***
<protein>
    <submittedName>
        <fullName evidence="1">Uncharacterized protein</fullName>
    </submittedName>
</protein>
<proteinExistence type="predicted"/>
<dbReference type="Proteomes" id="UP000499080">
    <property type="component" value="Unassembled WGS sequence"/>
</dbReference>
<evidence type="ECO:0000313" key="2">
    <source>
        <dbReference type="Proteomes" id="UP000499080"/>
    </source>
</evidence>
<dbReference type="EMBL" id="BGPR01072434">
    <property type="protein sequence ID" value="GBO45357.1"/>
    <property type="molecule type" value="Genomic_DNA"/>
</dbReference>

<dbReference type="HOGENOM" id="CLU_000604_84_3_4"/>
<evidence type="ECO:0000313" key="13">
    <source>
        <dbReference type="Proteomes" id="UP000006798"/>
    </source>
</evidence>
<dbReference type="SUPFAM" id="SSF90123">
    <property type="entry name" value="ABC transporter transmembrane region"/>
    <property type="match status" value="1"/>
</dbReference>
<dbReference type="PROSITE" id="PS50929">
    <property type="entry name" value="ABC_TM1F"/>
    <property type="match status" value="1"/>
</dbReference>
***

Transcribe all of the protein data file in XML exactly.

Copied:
<protein>
    <submittedName>
        <fullName evidence="1">Uncharacterized protein</fullName>
    </submittedName>
</protein>
<proteinExistence type="predicted"/>
<dbReference type="Proteomes" id="UP000499080">
    <property type="component" value="Unassembled WGS sequence"/>
</dbReference>
<evidence type="ECO:0000313" key="2">
    <source>
        <dbReference type="Proteomes" id="UP000499080"/>
    </source>
</evidence>
<dbReference type="EMBL" id="BGPR01072434">
    <property type="protein sequence ID" value="GBO45357.1"/>
    <property type="molecule type" value="Genomic_DNA"/>
</dbReference>

<dbReference type="HOGENOM" id="CLU_000604_84_3_4"/>
<evidence type="ECO:0000313" key="13">
    <source>
        <dbReference type="Proteomes" id="UP000006798"/>
    </source>
</evidence>
<dbReference type="SUPFAM" id="SSF90123">
    <property type="entry name" value="ABC transporter transmembrane region"/>
    <property type="match status" value="1"/>
</dbReference>
<dbReference type="PROSITE" id="PS50929">
    <property type="entry name" value="ABC_TM1F"/>
    <property type="match status" value="1"/>
</dbReference>